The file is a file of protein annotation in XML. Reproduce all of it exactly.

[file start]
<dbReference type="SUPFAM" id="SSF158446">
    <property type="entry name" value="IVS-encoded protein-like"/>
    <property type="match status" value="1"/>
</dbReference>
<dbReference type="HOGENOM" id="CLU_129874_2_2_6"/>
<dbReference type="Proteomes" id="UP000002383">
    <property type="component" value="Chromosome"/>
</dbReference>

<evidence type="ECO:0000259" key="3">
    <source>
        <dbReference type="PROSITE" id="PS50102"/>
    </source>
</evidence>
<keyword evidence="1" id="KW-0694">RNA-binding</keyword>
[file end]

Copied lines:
<dbReference type="SUPFAM" id="SSF158446">
    <property type="entry name" value="IVS-encoded protein-like"/>
    <property type="match status" value="1"/>
</dbReference>
<dbReference type="HOGENOM" id="CLU_129874_2_2_6"/>
<dbReference type="Proteomes" id="UP000002383">
    <property type="component" value="Chromosome"/>
</dbReference>

<evidence type="ECO:0000259" key="3">
    <source>
        <dbReference type="PROSITE" id="PS50102"/>
    </source>
</evidence>
<keyword evidence="1" id="KW-0694">RNA-binding</keyword>